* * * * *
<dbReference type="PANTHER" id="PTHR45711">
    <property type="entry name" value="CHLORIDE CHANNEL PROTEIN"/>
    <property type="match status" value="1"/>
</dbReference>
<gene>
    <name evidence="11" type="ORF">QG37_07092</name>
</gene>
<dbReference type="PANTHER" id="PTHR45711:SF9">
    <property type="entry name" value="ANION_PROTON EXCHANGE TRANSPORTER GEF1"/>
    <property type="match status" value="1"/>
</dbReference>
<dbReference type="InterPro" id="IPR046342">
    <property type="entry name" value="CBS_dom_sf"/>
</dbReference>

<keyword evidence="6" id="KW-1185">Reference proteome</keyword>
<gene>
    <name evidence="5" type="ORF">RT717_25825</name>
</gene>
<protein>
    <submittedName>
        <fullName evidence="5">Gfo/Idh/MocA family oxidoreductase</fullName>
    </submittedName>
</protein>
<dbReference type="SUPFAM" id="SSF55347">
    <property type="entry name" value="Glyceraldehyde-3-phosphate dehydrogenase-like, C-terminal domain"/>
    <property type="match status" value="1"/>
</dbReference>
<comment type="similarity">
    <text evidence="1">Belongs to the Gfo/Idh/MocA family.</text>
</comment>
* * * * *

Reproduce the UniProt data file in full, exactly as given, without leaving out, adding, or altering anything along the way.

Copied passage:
<dbReference type="PANTHER" id="PTHR45711">
    <property type="entry name" value="CHLORIDE CHANNEL PROTEIN"/>
    <property type="match status" value="1"/>
</dbReference>
<gene>
    <name evidence="11" type="ORF">QG37_07092</name>
</gene>
<dbReference type="PANTHER" id="PTHR45711:SF9">
    <property type="entry name" value="ANION_PROTON EXCHANGE TRANSPORTER GEF1"/>
    <property type="match status" value="1"/>
</dbReference>
<dbReference type="InterPro" id="IPR046342">
    <property type="entry name" value="CBS_dom_sf"/>
</dbReference>

<keyword evidence="6" id="KW-1185">Reference proteome</keyword>
<gene>
    <name evidence="5" type="ORF">RT717_25825</name>
</gene>
<protein>
    <submittedName>
        <fullName evidence="5">Gfo/Idh/MocA family oxidoreductase</fullName>
    </submittedName>
</protein>
<dbReference type="SUPFAM" id="SSF55347">
    <property type="entry name" value="Glyceraldehyde-3-phosphate dehydrogenase-like, C-terminal domain"/>
    <property type="match status" value="1"/>
</dbReference>
<comment type="similarity">
    <text evidence="1">Belongs to the Gfo/Idh/MocA family.</text>
</comment>